A study demonstrated the international portability of a Taiwanese artificial intelligence model for detecting medication errors in EHR systems in the United States.
The study was jointly conducted by Taiwan-based medical AI startup Aesop Technology, Taipei Medical University, Harvard Medical School, and Brigham and Women’s Hospital. Its results were announced last week in a press release.
WHY IS IT IMPORTANT
According to Dr Yu-Chuan Jack Li, professor at Taipei Medical University, the “biggest challenge” in data-driven medicine is the successful implementation of data-driven applications in clinical practice, globally, without compromising patient safety and confidentiality.
The study, the results of which were published in the Journal of Medical Internet Research – Medical Informatics in January, found “good” portability of Aesop’s machine learning model into the EHR systems of two Harvard Medical School training schools – Brigham and Women’s Hospital and Massachusetts General Hospital.
A federated learning (FL) approach was applied to the model, which improved its performance. This approach is an emerging technique that addresses the issues of isolated data islands and privacy.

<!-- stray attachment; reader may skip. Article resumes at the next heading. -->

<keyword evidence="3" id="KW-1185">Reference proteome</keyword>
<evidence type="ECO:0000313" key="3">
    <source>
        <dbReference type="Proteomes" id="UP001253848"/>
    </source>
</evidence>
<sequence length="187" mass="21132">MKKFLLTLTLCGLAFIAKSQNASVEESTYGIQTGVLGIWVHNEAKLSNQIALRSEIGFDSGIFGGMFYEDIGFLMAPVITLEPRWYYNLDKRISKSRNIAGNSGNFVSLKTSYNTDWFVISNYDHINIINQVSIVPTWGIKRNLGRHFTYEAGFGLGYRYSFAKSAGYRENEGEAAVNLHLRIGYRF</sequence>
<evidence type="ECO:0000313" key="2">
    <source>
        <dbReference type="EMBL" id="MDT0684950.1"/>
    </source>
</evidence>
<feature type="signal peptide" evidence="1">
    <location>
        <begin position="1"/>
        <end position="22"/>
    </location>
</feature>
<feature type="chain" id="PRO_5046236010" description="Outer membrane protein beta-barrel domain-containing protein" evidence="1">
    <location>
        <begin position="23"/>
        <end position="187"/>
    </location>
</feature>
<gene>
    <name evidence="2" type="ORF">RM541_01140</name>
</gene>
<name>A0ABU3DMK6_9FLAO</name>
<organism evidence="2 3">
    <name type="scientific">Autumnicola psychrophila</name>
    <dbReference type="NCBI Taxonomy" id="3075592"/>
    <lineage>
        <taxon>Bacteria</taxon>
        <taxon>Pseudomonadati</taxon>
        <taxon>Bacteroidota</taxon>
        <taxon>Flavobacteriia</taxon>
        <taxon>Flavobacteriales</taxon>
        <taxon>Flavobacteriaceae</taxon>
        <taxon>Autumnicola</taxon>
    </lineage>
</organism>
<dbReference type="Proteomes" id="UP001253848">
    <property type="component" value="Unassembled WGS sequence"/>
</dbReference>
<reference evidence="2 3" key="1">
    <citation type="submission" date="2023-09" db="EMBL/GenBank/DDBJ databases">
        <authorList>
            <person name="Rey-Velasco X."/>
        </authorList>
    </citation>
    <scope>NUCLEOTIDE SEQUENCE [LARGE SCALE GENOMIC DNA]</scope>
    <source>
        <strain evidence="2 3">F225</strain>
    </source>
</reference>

âFL provides the solution by training algorithms collaboratively without exchanging the data itself,â said Dr. Yu-Chuan.
âThe study showed that the model formed by federated learning achieves remarkable performance comparable to the other two models formed by individual data sets,â said Jim Long, co-founder and CEO of Aesop Technology.
Incorporated into Aesop’s MedGuard system, the AI ââdrug safety model was formed using the 1.3 billion prescription data set from the National Health Insurance Administration of Taiwan.
In the statement, Aesop said its system could “immediately” provide adaptive suggestions to help doctors fill their prescriptions better. The AI ââmodel has since been extended to hospitals in the eastern and western United States.
THE BIGGEST TREND
Despite the widespread adoption and optimization of EHR systems in U.S. hospitals, these systems still pose risks given varying safety performance, according to a Study 2020 by researchers at the University of Utah and Brigham and Women’s Hospital.
Medical errors cost the United States an estimated $ 20 billion each year, resulting in more than 250,000 deaths. These can occur at any stage of the medication process, and prescribing errors occur half the time.
The use of an AI system to prevent medication errors has already been validated as early as 2017 by researchers at Harvard Medical School. That same year, MedAware, the Israel-based startup that developed the algorithmic system, raised $ 8 million to scale up its AI-based solutions.
âReducing medication errors at the source is essential. However, to help physicians be better informed and make better decisions, they need more specific suggestions and alerts. machine learning can help make better decisions and improve patient safety and the quality of care, âsaid Dr David W. Bates, chief of general internal medicine and primary care at Brigham and Women’s Hospital and professor of Medicine at Harvard Medical School.